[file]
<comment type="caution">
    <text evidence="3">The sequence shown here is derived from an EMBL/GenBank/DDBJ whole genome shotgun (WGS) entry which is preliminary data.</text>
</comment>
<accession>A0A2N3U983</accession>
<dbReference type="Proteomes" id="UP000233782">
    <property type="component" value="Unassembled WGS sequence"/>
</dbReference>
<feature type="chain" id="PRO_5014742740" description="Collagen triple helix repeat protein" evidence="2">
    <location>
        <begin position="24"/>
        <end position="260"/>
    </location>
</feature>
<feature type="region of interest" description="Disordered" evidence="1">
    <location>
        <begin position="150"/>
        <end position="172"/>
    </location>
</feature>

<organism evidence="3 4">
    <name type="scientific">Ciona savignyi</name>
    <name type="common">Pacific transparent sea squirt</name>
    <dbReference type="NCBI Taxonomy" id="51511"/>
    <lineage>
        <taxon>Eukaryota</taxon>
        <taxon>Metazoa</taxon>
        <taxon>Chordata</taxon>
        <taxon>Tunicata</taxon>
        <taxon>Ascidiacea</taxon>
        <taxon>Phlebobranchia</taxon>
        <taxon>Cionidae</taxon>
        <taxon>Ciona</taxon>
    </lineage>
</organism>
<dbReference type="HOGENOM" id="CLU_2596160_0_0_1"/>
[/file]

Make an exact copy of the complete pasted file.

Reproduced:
<comment type="caution">
    <text evidence="3">The sequence shown here is derived from an EMBL/GenBank/DDBJ whole genome shotgun (WGS) entry which is preliminary data.</text>
</comment>
<accession>A0A2N3U983</accession>
<dbReference type="Proteomes" id="UP000233782">
    <property type="component" value="Unassembled WGS sequence"/>
</dbReference>
<feature type="chain" id="PRO_5014742740" description="Collagen triple helix repeat protein" evidence="2">
    <location>
        <begin position="24"/>
        <end position="260"/>
    </location>
</feature>
<feature type="region of interest" description="Disordered" evidence="1">
    <location>
        <begin position="150"/>
        <end position="172"/>
    </location>
</feature>

<organism evidence="3 4">
    <name type="scientific">Ciona savignyi</name>
    <name type="common">Pacific transparent sea squirt</name>
    <dbReference type="NCBI Taxonomy" id="51511"/>
    <lineage>
        <taxon>Eukaryota</taxon>
        <taxon>Metazoa</taxon>
        <taxon>Chordata</taxon>
        <taxon>Tunicata</taxon>
        <taxon>Ascidiacea</taxon>
        <taxon>Phlebobranchia</taxon>
        <taxon>Cionidae</taxon>
        <taxon>Ciona</taxon>
    </lineage>
</organism>
<dbReference type="HOGENOM" id="CLU_2596160_0_0_1"/>